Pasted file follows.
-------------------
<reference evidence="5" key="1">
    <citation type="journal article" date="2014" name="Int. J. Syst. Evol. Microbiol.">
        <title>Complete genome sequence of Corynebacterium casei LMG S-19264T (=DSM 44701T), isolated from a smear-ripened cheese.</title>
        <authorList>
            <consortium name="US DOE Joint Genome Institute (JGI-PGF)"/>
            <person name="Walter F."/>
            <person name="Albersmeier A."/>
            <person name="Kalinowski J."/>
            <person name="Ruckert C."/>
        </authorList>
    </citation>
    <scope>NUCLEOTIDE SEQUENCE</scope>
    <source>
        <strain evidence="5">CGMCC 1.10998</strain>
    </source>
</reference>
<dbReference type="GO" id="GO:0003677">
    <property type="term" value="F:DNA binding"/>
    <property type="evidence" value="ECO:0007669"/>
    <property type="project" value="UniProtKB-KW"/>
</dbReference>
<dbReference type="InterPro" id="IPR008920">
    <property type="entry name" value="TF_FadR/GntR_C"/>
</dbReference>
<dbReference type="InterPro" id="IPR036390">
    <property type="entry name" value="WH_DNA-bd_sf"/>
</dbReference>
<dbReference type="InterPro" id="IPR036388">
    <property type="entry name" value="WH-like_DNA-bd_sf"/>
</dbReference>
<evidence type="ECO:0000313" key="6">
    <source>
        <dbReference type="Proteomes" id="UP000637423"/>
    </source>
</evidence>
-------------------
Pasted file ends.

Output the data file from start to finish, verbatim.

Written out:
<reference evidence="5" key="1">
    <citation type="journal article" date="2014" name="Int. J. Syst. Evol. Microbiol.">
        <title>Complete genome sequence of Corynebacterium casei LMG S-19264T (=DSM 44701T), isolated from a smear-ripened cheese.</title>
        <authorList>
            <consortium name="US DOE Joint Genome Institute (JGI-PGF)"/>
            <person name="Walter F."/>
            <person name="Albersmeier A."/>
            <person name="Kalinowski J."/>
            <person name="Ruckert C."/>
        </authorList>
    </citation>
    <scope>NUCLEOTIDE SEQUENCE</scope>
    <source>
        <strain evidence="5">CGMCC 1.10998</strain>
    </source>
</reference>
<dbReference type="GO" id="GO:0003677">
    <property type="term" value="F:DNA binding"/>
    <property type="evidence" value="ECO:0007669"/>
    <property type="project" value="UniProtKB-KW"/>
</dbReference>
<dbReference type="InterPro" id="IPR008920">
    <property type="entry name" value="TF_FadR/GntR_C"/>
</dbReference>
<dbReference type="InterPro" id="IPR036390">
    <property type="entry name" value="WH_DNA-bd_sf"/>
</dbReference>
<dbReference type="InterPro" id="IPR036388">
    <property type="entry name" value="WH-like_DNA-bd_sf"/>
</dbReference>
<evidence type="ECO:0000313" key="6">
    <source>
        <dbReference type="Proteomes" id="UP000637423"/>
    </source>
</evidence>